AG Kaul Praises Passage of Sexual Assault Kit in Senate Committee, Calls for Assembly Action
"Thank you to the state senators who have moved Wisconsin closer to passing legislation that is designed to help prevent another backlog of untested sexual assault kits."
MADISON, Wis. – Wisconsin Attorney General Josh Kaul today praised the unanimous passage of Senate Bill 200 from the Senate Committee on Insurance, Financial Services, Government Oversight and Courts.
“Thank you to the state senators who have moved Wisconsin closer to passing legislation that is designed to help prevent another backlog of untested sexual assault kits,” said AG Kaul. “Today’s unanimous vote is a positive step. But there’s also more work to be done to pass this legislation. I encourage the leadership of the state senate to move this legislation to the senate floor expeditiously, and I encourage the Assembly to hold a hearing on this legislation soon.”
Under current law there is no clear statutory procedure for the collection and processing of sexual assault kits. This lack of a standard process has resulted in thousands of kits not being submitted to the state crime laboratory for testing until recent state and national efforts. The proposed legislation creates procedures that will prevent a backlog in the future.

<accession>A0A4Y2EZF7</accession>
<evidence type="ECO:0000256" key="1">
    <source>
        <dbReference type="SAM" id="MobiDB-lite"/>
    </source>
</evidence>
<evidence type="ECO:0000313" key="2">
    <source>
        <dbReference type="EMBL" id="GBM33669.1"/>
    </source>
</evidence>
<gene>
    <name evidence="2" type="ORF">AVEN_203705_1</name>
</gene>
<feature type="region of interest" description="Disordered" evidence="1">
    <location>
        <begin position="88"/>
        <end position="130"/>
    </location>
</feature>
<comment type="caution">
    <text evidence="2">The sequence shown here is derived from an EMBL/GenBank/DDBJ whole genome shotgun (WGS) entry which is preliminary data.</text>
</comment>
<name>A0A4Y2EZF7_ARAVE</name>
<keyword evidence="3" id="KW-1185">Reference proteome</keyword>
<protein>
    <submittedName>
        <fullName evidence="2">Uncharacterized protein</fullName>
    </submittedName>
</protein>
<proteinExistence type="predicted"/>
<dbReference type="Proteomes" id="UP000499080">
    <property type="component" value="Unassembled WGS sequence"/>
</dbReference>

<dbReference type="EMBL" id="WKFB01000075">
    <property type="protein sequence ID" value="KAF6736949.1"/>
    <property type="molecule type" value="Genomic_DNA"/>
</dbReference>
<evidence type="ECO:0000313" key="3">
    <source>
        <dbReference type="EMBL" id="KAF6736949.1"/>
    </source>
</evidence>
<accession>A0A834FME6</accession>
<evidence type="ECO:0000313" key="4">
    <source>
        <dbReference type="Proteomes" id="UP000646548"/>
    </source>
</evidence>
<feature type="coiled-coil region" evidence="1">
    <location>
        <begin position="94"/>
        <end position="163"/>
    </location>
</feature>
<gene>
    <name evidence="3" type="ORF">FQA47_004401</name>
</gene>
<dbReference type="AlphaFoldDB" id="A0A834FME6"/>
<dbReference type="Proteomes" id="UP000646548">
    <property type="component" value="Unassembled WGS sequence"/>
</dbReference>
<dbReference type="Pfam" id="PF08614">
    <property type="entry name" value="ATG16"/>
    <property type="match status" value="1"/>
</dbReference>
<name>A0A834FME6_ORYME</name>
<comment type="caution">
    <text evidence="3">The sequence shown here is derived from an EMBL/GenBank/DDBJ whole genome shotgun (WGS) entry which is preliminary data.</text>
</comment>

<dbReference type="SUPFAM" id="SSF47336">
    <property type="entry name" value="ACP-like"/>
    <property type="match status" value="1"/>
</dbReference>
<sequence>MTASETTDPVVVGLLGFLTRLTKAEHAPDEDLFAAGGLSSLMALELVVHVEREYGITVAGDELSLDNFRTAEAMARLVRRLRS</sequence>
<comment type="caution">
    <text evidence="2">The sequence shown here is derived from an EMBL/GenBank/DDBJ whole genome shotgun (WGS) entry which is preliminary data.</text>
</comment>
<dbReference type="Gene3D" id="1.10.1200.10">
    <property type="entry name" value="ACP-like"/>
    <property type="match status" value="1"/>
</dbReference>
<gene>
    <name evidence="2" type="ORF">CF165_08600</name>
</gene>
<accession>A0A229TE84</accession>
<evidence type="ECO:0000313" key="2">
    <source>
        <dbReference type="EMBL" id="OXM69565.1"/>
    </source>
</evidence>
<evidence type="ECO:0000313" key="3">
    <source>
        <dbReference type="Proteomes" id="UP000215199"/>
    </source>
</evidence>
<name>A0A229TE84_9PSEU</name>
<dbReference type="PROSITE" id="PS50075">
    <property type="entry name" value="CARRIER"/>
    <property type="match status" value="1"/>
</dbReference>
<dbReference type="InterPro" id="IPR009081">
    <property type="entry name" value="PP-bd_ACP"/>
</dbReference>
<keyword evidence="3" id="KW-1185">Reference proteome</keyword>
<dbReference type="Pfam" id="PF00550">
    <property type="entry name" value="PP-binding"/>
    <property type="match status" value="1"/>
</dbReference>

Under the bill, when a health care professional collects sexual assault evidence, a victim will have the choice to report to law enforcement or not. If the victim chooses not to report to law enforcement, the health care professional will send the kit to the state crime laboratories for storage within 72 hours. The crime lab will then store the kit for up to 10 years, or until the victim decides to report to law enforcement. This feature of the bill provides the sexual assault survivor with options in the event they change their mind about reporting.
If a victim does choose to report to law enforcement, under the proposed legislation the health care professional will notify law enforcement within 24 hours after collecting the sexual assault kit. The law enforcement agency then has 72 hours to collect the kit from the health care professional, and then 14 days to send the kit to the state crime laboratories for analysis.
The bill would also enable the Wisconsin Department of Justice (DOJ) to collect valuable information on sexual assault kits to better inform future evidence-based analysis and policy making.
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